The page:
attitude, change, communication, emotions, happiness, hope, love, power, relationships, self help
As a therapist who works with couples in crisis and many people who are going through divorce, I am often asked some form of the question: Will I ever love again? This can be a couple who has done some damage in their relationship and wants to heal from it and stay together, or this can be an individual who is recovering from a break-up or divorce.
In this moment of change and turmoil, often a time of pain and fear, I know the answer that most folks are hoping to hear: “yes”. Everyone wants the simple answer. So here it is, “yes”. Yes, it is possible to love again after being hurt emotionally. But… as with so many things, it all depends on you and what you choose to do with your experience.
Your ability to love again, truly love again, is linked to several definitions: your definition of self, your definition of your (ex)partner, and your definition of the events that caused harm in your relationship. Depending on your viewpoint; your definition of things; there may be no possibility of love in your future, or every possibility for a greater love than any you have ever known.
This naturally leads to the next question: What will help us open the door to healing and to embracing future love? Several things. First it helps to see yourself in a positive light; to know you are a good person with good qualities. This can be particularly difficult if your partner cheated on you or left you for someone else. This is often a time when we compare ourselves to the other man or woman and criticize ourselves. It is important to understand that it doesn’t matter if your (ex)partner appreciates your qualities. Your (ex)partner does not determine your worth. What one person wants, another doesn’t. What one person loves, another cannot stand. You may not be the perfect fit for one person, but you are exactly what another is looking for! Seeing yourself as a good person allows you to feel worthy of love, to feel lovable and to accept love when it is offered.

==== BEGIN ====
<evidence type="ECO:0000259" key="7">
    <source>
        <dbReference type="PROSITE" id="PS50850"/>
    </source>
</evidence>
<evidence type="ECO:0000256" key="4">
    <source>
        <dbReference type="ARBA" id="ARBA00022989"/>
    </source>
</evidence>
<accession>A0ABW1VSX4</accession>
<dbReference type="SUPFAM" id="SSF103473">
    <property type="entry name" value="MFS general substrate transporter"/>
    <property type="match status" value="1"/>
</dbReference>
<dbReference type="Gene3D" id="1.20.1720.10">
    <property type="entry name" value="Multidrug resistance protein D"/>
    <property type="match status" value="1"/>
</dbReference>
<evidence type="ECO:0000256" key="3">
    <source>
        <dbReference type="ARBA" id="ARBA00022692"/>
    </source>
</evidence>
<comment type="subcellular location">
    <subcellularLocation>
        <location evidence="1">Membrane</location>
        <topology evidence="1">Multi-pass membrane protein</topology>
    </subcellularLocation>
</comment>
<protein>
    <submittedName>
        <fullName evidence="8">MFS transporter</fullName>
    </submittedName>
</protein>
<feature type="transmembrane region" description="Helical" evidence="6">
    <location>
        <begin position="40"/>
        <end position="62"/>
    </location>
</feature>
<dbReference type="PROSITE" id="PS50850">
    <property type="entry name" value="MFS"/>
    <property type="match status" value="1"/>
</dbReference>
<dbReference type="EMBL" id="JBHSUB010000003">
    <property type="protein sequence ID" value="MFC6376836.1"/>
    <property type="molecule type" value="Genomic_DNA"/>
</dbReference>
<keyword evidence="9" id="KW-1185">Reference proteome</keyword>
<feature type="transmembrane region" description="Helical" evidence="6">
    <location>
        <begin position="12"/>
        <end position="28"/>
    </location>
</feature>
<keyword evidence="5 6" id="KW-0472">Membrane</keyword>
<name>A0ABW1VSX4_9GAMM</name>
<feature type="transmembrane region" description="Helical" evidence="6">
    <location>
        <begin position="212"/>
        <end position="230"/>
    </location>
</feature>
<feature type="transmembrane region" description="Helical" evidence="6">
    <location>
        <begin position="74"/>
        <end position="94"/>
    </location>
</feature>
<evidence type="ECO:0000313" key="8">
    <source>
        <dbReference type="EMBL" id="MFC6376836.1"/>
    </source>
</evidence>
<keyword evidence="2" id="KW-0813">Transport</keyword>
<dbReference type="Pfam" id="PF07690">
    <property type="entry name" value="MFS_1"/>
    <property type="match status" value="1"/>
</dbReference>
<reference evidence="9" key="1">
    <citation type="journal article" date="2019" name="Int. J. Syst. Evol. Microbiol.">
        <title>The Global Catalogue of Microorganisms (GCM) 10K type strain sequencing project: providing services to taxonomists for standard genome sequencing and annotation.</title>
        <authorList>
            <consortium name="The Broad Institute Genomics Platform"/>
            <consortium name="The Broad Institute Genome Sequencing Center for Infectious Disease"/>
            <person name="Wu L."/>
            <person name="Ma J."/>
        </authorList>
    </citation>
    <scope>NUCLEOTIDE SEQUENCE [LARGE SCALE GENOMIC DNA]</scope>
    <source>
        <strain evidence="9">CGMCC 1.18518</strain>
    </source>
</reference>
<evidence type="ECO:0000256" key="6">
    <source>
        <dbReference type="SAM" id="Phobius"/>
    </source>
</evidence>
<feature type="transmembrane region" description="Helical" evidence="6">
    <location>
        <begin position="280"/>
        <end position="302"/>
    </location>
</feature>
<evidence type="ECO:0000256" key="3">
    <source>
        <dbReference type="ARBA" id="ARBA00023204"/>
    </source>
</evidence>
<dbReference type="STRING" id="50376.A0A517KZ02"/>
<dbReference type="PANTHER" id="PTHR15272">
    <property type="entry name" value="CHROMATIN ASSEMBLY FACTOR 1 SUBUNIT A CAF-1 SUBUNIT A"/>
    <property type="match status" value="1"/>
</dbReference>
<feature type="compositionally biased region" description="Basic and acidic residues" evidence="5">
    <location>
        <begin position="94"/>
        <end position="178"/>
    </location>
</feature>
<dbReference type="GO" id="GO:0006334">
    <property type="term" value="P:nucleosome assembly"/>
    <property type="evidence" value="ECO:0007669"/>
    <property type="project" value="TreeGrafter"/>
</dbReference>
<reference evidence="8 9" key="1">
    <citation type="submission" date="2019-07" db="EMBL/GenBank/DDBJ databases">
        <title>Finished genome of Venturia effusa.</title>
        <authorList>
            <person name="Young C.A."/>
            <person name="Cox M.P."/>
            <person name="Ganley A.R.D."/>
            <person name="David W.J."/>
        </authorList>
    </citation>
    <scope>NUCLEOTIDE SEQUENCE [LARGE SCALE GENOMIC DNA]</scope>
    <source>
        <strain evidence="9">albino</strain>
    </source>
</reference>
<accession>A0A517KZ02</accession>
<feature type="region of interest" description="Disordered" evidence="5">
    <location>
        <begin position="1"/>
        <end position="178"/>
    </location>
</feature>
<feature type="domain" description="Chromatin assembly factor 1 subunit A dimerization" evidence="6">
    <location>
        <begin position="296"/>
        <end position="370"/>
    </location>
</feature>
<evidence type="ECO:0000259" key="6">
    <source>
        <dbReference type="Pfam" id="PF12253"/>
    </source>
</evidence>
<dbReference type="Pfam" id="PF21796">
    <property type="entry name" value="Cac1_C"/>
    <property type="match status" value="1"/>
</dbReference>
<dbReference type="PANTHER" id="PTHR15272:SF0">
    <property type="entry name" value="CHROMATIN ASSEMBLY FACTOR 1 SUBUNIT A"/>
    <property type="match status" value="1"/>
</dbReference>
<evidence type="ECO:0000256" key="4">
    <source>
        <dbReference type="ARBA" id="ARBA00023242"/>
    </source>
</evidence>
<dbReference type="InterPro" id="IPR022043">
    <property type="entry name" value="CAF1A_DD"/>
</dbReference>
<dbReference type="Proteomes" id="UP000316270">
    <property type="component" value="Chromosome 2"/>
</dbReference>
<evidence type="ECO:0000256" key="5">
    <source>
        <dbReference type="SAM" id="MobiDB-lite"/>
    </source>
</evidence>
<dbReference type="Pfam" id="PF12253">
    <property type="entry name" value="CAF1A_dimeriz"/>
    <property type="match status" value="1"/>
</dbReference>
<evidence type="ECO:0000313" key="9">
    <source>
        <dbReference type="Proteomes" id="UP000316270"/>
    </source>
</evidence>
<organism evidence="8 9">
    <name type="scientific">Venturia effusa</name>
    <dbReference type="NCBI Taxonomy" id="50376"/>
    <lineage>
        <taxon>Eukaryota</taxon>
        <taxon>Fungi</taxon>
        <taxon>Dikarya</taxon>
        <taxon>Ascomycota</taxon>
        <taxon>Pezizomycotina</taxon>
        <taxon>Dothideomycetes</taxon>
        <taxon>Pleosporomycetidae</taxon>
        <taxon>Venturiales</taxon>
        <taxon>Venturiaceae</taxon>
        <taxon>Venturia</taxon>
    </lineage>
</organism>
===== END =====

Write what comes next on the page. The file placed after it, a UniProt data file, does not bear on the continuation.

Second, it helps to see your (ex)partner objectively and positively. This requires us to admit that both people did good and bad things in your relationship. It is very rare that only one person is “to blame” for all the problems in a relationship. Even in a case where a partner has cheated, which is clearly not ok, this can sometimes be linked to unmet needs in the relationship, and poor communication. It is nearly always a combination of things that makes a couple struggle or even end their relationship. Owning some responsibility for the health and success of your relationship, though not all of it, helps you to feel empowered. You are/were the architect and builder of your relationship. When we view ourselves as responsible for our relationships and we feel empowered, we are able to alter, change, or remake a relationship. We are in the driver’s seat. If we are blaming our partner and we feel like a victim, we feel unable to make changes. It is out of our hands. This keeps us stuck and unable to move on.
Third, it helps to see that neither you or your (ex)partner has been purposely cruel. Many of us lack the necessary skills to help a relationship thrive, but that does not mean we aren’t doing everything we know how to do. Sometimes this isn’t what is needed or it isn’t enough of what is needed and the relationship falters. But, this does not change the intent of you or your partner. When we acknowledge that both people gave their best and did not try to hurt each other, it allows us to forgive our (ex) partner for their part in things, and it allows us to forgive ourselves for not being perfect. This forgiveness allows us to let go of past pain, and to learn from our past. It allows us to evaluate who we are today, what we want and need, and how we can engineer a strong relationship with a good partner in the future. It allows us to believe in ourselves and to believe in love.
When you approach a struggle in your relationship as an opportunity to learn how to be stronger as a couple; when you view a break-up as a learning experience, a step towards a greater relationship; then you are open to healing and embracing love. You are able to move on with a sense of hopefulness and self-worth. It becomes part of your evolution towards better things. Sometimes our vision changes. Our idea of love can look differently over time. Who we are and what we want may change. But… Yes, you can love again, better than ever before.